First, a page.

“Recession” is a word you don’t want to hear, especially when it’s followed by “coming soon.”
This can feel scary. After all, no one is immune from the hard times an economic downturn brings. At the peak of a recession, companies tend to explore ways to cut expenses. This can involve reduced hiring, paused staff promotions, departmental budget cuts, and layoffs.
But here’s what you need to remember: you have more control than you think. You can take matters into your own hands to set yourself up for success by developing and diversifying your skills.
In this article, we’re going to walk you through three steps to recession-proof your skills and career so you can seize your future.
But first, what is a recession?
The National Bureau of Economic Research (NBER) defines a recession as, “a significant decline in economic activity that is spread across the economy and that lasts more than a few months.”
There have been 13 recessions since World War II. Three of these recessions occurred in more recent memory — the 2001 dot-com recession, the 2008 financial crisis, and, very recently, the 2020 coronavirus recession that impacted the entire world.
This means most people (except those who’ve entered the workforce in the last two years) have experienced a recession before. So we don’t need to tell you why it’s important to prepare yourself as best you can. What we are here to tell you is how.
3 steps to equip yourself for a looming recession
Step 1: Conduct a personalized skills audit
The first step in recession-proofing your skills is to take stock of where you are and where you want to be.
Take the time to get honest with yourself about your current career skills, life skills, transferable skills, and any gaps you want to fill. Your audit should provide insight into existing or developing competencies – identifying any needs for upskilling or reskilling.
How to conduct a personalized skills assessment
- Set goals: As a first step, set some goals for yourself. For example, is your goal to make yourself indispensable at your current company? Update your resume? Make a career change? Maybe it’s all of the above.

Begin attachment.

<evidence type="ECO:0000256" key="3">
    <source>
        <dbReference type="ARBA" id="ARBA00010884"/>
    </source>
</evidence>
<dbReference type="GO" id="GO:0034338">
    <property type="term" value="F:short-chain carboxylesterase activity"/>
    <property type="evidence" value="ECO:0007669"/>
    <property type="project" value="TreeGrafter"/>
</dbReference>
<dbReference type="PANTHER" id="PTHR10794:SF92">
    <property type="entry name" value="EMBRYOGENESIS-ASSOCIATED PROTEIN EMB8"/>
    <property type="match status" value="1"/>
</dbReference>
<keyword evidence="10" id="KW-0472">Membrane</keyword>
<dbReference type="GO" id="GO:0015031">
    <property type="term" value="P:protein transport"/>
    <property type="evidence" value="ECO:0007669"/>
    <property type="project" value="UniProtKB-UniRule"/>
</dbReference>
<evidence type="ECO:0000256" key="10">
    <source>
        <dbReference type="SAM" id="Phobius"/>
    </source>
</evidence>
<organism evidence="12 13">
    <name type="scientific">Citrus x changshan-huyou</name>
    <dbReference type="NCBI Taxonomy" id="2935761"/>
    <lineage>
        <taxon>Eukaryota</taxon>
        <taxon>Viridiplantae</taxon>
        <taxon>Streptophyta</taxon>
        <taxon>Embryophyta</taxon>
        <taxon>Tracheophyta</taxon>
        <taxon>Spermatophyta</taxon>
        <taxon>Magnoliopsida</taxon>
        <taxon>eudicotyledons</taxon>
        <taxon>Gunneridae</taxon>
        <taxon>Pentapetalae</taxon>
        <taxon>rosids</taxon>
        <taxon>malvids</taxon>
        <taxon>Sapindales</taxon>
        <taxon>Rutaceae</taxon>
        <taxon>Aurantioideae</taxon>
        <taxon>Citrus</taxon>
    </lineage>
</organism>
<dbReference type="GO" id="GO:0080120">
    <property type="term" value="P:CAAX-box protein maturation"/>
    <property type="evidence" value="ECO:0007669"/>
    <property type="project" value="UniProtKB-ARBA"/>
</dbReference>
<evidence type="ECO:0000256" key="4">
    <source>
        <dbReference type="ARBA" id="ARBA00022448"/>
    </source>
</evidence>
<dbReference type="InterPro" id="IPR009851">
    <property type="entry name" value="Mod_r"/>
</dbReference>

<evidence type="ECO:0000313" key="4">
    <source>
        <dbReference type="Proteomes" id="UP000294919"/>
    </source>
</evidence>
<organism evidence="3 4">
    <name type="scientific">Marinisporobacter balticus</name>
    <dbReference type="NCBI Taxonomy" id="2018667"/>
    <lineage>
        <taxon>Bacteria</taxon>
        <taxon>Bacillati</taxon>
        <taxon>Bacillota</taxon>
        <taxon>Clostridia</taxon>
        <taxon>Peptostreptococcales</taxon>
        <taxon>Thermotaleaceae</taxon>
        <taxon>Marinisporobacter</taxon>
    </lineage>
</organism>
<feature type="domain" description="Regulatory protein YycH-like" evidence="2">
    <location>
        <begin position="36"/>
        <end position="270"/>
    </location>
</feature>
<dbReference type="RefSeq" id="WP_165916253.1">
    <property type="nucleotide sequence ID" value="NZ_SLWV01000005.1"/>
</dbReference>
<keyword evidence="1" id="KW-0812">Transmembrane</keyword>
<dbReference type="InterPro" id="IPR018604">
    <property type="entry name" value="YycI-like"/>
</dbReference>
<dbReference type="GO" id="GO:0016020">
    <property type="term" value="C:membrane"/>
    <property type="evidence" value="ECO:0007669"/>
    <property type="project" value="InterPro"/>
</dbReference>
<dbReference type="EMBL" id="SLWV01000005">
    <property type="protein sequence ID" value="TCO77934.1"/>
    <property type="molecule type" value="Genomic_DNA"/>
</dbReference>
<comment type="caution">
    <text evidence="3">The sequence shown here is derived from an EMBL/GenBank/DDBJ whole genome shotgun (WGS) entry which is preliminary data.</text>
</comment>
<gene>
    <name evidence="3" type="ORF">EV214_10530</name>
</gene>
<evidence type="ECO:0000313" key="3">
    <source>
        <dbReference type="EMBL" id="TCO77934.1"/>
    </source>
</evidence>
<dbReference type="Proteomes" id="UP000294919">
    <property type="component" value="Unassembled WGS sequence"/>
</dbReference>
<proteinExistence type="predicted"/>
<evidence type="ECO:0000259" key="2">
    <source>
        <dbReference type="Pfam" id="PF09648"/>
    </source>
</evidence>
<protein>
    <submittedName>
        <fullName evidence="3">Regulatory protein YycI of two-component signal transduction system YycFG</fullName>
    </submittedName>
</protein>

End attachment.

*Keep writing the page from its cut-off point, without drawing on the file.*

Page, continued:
- Reflect on your strengths and weaknesses: Take a basic inventory of your hard and soft skills. It helps to actually write out a list of your skills and rate them on a scale from 1-10.
- Identify gaps: What’s missing from your current talents? In this step, it’ll be helpful to look externally — whether it be through friends, co-workers, or the internet — to learn what skills would help support your progress towards your goals. Identifying the gaps isn’t a guessing game. It’s a fact-finding mission.
- Make a plan: All this is for nothing if you don’t actually follow through. Set short-term and long-term goals to commit to bridging the gap between your current skills and your career aspirations. This will keep you accountable on your journey to recession-proofing your skills.
If you need help getting started, check out this personalized skills assessment template.
Step 2: Learn new skills to future-proof your value
Learning new skills, or honing ones you already have, is a great way to both make yourself more valuable to your current employer, and make your resume more attractive to potential future employers.
Recession or no recession, the labor market has undergone significant transformation in the last decade. Globalization and increased digitalization have made employing new talent much more flexible. With the shelf life of skills reducing year after year and the rapid advancement of technology, lifelong learning is more crucial than ever if you want to be indispensable.